Timothy Daub is pastor of Prince of Peace Lutheran Church in Hecla, South Dakota.
Post Tags 500th anniversary of the Lutheran Reformation, Erasmus, life of Martin Luther, posting of the Ninety-Five Theses, the doctrine of justification
The ROAD TO REFORMATION
In preparation for the 500th anniversary of the Lutheran Reformation, we are
presenting a brief survey of the life of Martin Luther. The series will culminate
in the October 2017 issue with an account of his posting of the Ninety-Five Theses.
Luther struggled mightily to find peace with God and certainty of salvation. We have seen how he drove himself mercilessly to achieve this while he was a monk, and was himself driven nearly to despair in the attempt. But this peace came to him in quite a different manner. Late in his life he described his experience in this way, “Then I felt as if I had been completely reborn and had entered Paradise through widely opened doors. Instantly all Scripture looked different to me.” He also mentions a tower in the Black Cloister in Wittenberg in which he studied as the place of this discovery. “And my conscience and spirit were lifted up, and I was made certain that it is the righteousness of God which justifies and saves us.” When this took place is not precisely known, but it is widely thought to have been in the fall of 1514.
What led Luther to this point? First and foremost, we note that Luther was now constantly immersed in the study of Scripture. He lectured on the Psalms (1513-15), then on Romans (1515-16), next on Galatians and Hebrews (1516-1518), and finally back to the Psalms (1519), for he thought that now he might be prepared to understand them.
Secondly, he preached often, both in the cloister to his fellow monks and then several times a week in the town church. One year he is said to have preached 170 sermons! That’s more than three a week! Thus, his entire attention was given to trying to understand and teach the Bible.
His first lectures were based on the standard text of the time: the Latin Vulgate. But God in His wise planning had arranged that, just at this time, it was possible to return to the Greek and Hebrew Scriptures, and Luther was among the first to do so.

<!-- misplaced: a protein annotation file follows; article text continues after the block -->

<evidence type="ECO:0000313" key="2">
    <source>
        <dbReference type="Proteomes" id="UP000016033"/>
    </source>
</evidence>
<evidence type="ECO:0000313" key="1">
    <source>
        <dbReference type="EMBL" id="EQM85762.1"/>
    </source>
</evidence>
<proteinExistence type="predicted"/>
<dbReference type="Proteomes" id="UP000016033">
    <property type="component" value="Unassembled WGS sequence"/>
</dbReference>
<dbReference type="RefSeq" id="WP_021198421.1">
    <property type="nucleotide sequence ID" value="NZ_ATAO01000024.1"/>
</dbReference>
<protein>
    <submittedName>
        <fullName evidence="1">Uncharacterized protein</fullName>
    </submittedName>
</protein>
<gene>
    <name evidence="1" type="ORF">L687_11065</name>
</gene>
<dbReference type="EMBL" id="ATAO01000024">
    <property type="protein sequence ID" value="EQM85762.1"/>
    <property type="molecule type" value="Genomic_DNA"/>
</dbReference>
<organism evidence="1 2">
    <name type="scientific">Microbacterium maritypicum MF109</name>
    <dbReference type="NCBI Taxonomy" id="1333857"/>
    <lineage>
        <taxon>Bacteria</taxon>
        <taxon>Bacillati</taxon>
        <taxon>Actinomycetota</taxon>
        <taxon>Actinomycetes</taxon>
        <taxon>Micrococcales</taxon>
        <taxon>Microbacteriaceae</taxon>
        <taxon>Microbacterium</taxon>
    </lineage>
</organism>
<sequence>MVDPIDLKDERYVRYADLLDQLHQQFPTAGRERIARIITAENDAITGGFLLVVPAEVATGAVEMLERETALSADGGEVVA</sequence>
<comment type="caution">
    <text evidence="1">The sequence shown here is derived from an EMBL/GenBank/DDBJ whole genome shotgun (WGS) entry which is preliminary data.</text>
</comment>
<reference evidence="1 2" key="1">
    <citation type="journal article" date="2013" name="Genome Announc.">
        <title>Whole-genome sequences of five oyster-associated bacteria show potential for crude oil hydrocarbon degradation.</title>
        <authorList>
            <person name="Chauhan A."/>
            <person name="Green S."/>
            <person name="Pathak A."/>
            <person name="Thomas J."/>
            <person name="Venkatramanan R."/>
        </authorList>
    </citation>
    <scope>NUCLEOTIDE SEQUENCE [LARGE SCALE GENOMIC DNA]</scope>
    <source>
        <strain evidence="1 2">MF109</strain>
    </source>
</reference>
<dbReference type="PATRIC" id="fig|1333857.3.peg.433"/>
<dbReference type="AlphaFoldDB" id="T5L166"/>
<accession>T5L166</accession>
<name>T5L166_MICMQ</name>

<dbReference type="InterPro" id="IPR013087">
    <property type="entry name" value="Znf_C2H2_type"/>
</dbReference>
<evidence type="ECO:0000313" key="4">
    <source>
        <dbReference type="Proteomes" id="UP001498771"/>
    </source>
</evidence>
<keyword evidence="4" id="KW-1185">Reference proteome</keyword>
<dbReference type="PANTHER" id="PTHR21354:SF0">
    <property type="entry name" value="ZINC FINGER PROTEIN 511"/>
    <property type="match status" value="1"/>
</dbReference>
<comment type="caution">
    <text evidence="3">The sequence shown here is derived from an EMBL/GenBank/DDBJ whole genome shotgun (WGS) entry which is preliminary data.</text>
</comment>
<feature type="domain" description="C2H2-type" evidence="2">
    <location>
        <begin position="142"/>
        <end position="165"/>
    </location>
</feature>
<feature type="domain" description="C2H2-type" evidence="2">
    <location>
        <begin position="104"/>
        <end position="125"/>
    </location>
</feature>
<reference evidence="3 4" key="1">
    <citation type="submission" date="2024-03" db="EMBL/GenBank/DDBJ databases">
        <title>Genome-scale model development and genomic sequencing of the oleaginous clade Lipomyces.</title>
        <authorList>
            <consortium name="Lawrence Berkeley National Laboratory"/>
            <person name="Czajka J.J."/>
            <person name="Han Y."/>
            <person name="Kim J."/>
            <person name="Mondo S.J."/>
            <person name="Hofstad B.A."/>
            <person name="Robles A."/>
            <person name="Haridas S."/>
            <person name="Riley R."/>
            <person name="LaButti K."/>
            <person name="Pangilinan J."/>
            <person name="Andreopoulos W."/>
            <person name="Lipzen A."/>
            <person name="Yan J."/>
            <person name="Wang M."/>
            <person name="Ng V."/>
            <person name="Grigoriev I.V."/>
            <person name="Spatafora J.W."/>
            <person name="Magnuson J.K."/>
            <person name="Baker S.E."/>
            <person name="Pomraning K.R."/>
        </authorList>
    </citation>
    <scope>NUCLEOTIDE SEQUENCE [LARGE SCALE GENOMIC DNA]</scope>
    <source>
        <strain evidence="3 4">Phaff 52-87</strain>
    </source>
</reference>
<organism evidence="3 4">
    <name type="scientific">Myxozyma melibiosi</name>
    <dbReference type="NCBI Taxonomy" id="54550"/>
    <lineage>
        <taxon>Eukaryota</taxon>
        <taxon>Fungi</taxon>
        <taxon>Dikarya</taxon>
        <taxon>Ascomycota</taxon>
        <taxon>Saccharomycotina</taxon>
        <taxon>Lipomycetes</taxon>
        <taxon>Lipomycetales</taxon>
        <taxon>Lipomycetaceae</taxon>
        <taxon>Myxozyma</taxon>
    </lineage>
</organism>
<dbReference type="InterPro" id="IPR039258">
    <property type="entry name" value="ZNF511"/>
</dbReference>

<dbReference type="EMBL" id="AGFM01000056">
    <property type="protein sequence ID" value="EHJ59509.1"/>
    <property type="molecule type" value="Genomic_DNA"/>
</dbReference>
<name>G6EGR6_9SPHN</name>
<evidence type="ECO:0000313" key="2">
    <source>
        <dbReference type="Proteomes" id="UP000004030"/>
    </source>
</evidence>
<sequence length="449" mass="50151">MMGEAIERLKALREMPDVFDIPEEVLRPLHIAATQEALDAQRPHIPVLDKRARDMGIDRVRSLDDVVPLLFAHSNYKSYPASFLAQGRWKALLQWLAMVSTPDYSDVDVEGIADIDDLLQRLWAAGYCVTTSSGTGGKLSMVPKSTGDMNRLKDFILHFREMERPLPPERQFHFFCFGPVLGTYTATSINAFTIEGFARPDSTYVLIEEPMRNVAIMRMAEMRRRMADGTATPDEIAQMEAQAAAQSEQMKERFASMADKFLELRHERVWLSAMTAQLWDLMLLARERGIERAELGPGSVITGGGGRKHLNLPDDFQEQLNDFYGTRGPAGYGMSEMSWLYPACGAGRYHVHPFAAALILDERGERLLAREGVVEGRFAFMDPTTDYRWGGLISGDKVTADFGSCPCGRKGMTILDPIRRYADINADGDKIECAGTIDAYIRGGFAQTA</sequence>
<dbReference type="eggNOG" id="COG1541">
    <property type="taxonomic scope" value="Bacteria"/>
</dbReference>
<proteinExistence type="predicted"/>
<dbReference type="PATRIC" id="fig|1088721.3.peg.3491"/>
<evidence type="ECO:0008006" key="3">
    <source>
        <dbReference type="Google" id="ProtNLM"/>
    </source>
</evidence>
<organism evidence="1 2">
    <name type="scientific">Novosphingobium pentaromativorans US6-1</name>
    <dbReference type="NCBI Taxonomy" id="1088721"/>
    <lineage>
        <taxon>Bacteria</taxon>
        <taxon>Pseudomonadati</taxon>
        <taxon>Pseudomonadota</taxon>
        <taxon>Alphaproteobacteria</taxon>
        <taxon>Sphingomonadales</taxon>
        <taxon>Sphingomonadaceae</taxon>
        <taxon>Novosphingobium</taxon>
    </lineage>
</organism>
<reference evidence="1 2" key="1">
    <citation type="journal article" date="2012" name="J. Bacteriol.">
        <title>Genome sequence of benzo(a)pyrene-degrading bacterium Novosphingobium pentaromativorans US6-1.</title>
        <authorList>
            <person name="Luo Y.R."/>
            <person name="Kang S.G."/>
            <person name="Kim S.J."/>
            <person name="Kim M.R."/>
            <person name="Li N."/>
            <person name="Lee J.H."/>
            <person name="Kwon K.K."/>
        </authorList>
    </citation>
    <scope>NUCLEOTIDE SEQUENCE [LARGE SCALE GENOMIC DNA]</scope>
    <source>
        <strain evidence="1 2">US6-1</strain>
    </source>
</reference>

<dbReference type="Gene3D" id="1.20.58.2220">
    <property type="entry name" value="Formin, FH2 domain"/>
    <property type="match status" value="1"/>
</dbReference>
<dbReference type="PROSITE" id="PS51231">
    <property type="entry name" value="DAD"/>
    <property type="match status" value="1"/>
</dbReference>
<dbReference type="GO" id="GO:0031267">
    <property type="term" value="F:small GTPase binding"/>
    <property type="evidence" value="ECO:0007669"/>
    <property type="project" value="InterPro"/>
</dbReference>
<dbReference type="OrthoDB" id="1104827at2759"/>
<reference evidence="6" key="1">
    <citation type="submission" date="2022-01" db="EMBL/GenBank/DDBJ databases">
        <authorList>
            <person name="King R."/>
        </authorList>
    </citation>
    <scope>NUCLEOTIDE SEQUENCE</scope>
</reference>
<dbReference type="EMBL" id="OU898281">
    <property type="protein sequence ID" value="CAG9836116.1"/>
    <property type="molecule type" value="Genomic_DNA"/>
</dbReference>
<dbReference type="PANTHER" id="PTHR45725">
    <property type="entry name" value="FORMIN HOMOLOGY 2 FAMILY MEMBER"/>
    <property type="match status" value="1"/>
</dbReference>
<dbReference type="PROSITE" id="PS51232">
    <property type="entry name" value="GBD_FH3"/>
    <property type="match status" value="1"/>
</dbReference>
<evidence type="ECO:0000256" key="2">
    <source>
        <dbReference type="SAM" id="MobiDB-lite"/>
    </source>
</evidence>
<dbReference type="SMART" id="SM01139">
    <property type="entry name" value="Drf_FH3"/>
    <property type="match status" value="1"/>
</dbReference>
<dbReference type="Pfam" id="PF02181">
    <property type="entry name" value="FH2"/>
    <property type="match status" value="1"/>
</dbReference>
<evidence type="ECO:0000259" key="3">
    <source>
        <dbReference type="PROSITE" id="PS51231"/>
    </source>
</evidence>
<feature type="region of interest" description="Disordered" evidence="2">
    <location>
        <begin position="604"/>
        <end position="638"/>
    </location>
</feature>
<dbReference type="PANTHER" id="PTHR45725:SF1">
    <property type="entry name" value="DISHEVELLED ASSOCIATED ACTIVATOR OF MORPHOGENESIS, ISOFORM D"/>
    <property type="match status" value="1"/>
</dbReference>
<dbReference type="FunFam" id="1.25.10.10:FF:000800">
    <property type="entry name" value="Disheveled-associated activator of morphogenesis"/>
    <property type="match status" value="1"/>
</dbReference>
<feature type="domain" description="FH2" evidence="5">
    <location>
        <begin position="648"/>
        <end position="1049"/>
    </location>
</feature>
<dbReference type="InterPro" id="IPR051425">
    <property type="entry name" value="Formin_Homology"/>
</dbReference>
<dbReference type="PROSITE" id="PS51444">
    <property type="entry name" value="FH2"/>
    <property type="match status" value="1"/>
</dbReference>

Erasmus, a noted scholar, had prepared a more accurate Greek New Testament by diligently collecting and comparing a large number of manuscripts. Luther used the first edition almost as soon as it was printed. He used the second edition in translating the New Testament a few years later.
John Reuchlin, a lawyer and accomplished linguist, had published a Hebrew grammar and dictionary a few years earlier, in 1506. This made him controversial because many people suspected he was sinfully collaborating with the Jews. And when the Dominican monks sought to persuade Emperor Maximillian to burn all Hebrew writings in his empire, Reuchlin bravely opposed them, and found himself in serious danger. One of the few people to offer him support in this controversy was Luther, who certainly did not want the Hebrew Old Testament destroyed. An interesting side note is that Reuchlin was the teacher and great uncle of Philip Melanchthon, Luther’s friend and colleague, and an invaluable help in his translation of the Old Testament.
And what was that insight that opened the gates of Paradise to Luther? In a word, the doctrine of justification. Wrestling with the expression “the righteousness of God,” he came to understand that it was used in two different ways in Scripture. Sometimes it is that righteousness that is in God and prompts Him to punish the unrighteous sinner. But when Paul says, “The righteousness of God is revealed from faith to faith; as it is written, ‘The just shall live by faith,’” (Romans 1:17) it is referring to that righteousness given by God and received by faith. This is Christ’s righteousness, which covers our sins, and on account of which God declares us holy. This is the foundation of the Reformation message, the pearl of great price, recovered by Luther and given to us to treasure.
Norman Greve is pastor of St. Peter’s Evangelical Lutheran Church in Iron River, Michigan.